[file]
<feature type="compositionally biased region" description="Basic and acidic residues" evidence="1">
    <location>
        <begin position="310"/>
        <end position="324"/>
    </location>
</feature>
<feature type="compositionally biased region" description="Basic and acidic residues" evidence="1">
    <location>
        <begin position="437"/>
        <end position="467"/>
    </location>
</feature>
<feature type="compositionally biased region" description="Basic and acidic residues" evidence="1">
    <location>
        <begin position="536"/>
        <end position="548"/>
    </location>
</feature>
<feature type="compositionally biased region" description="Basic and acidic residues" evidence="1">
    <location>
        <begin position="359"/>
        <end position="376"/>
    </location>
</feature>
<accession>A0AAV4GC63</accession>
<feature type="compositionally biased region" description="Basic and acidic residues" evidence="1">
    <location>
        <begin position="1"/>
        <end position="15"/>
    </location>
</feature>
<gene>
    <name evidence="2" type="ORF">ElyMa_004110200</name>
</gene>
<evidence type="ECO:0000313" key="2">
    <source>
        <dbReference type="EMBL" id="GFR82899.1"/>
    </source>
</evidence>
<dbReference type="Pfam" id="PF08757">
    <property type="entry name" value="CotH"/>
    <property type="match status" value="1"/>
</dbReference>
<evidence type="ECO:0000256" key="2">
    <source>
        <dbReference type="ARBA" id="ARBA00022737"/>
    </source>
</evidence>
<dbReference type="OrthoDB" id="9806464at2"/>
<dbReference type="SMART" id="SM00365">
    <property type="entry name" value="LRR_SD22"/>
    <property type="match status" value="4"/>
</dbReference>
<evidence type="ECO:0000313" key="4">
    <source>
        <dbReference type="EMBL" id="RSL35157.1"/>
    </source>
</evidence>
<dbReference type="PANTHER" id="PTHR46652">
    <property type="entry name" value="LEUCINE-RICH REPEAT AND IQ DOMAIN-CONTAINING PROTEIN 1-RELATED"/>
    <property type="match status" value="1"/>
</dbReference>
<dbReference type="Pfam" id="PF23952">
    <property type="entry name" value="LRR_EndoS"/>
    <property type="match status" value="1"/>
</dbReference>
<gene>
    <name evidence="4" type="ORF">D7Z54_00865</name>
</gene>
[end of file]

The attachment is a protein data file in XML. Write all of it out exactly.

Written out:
<feature type="compositionally biased region" description="Basic and acidic residues" evidence="1">
    <location>
        <begin position="310"/>
        <end position="324"/>
    </location>
</feature>
<feature type="compositionally biased region" description="Basic and acidic residues" evidence="1">
    <location>
        <begin position="437"/>
        <end position="467"/>
    </location>
</feature>
<feature type="compositionally biased region" description="Basic and acidic residues" evidence="1">
    <location>
        <begin position="536"/>
        <end position="548"/>
    </location>
</feature>
<feature type="compositionally biased region" description="Basic and acidic residues" evidence="1">
    <location>
        <begin position="359"/>
        <end position="376"/>
    </location>
</feature>
<accession>A0AAV4GC63</accession>
<feature type="compositionally biased region" description="Basic and acidic residues" evidence="1">
    <location>
        <begin position="1"/>
        <end position="15"/>
    </location>
</feature>
<gene>
    <name evidence="2" type="ORF">ElyMa_004110200</name>
</gene>
<evidence type="ECO:0000313" key="2">
    <source>
        <dbReference type="EMBL" id="GFR82899.1"/>
    </source>
</evidence>
<dbReference type="Pfam" id="PF08757">
    <property type="entry name" value="CotH"/>
    <property type="match status" value="1"/>
</dbReference>
<evidence type="ECO:0000256" key="2">
    <source>
        <dbReference type="ARBA" id="ARBA00022737"/>
    </source>
</evidence>
<dbReference type="OrthoDB" id="9806464at2"/>
<dbReference type="SMART" id="SM00365">
    <property type="entry name" value="LRR_SD22"/>
    <property type="match status" value="4"/>
</dbReference>
<evidence type="ECO:0000313" key="4">
    <source>
        <dbReference type="EMBL" id="RSL35157.1"/>
    </source>
</evidence>
<dbReference type="PANTHER" id="PTHR46652">
    <property type="entry name" value="LEUCINE-RICH REPEAT AND IQ DOMAIN-CONTAINING PROTEIN 1-RELATED"/>
    <property type="match status" value="1"/>
</dbReference>
<dbReference type="Pfam" id="PF23952">
    <property type="entry name" value="LRR_EndoS"/>
    <property type="match status" value="1"/>
</dbReference>
<gene>
    <name evidence="4" type="ORF">D7Z54_00865</name>
</gene>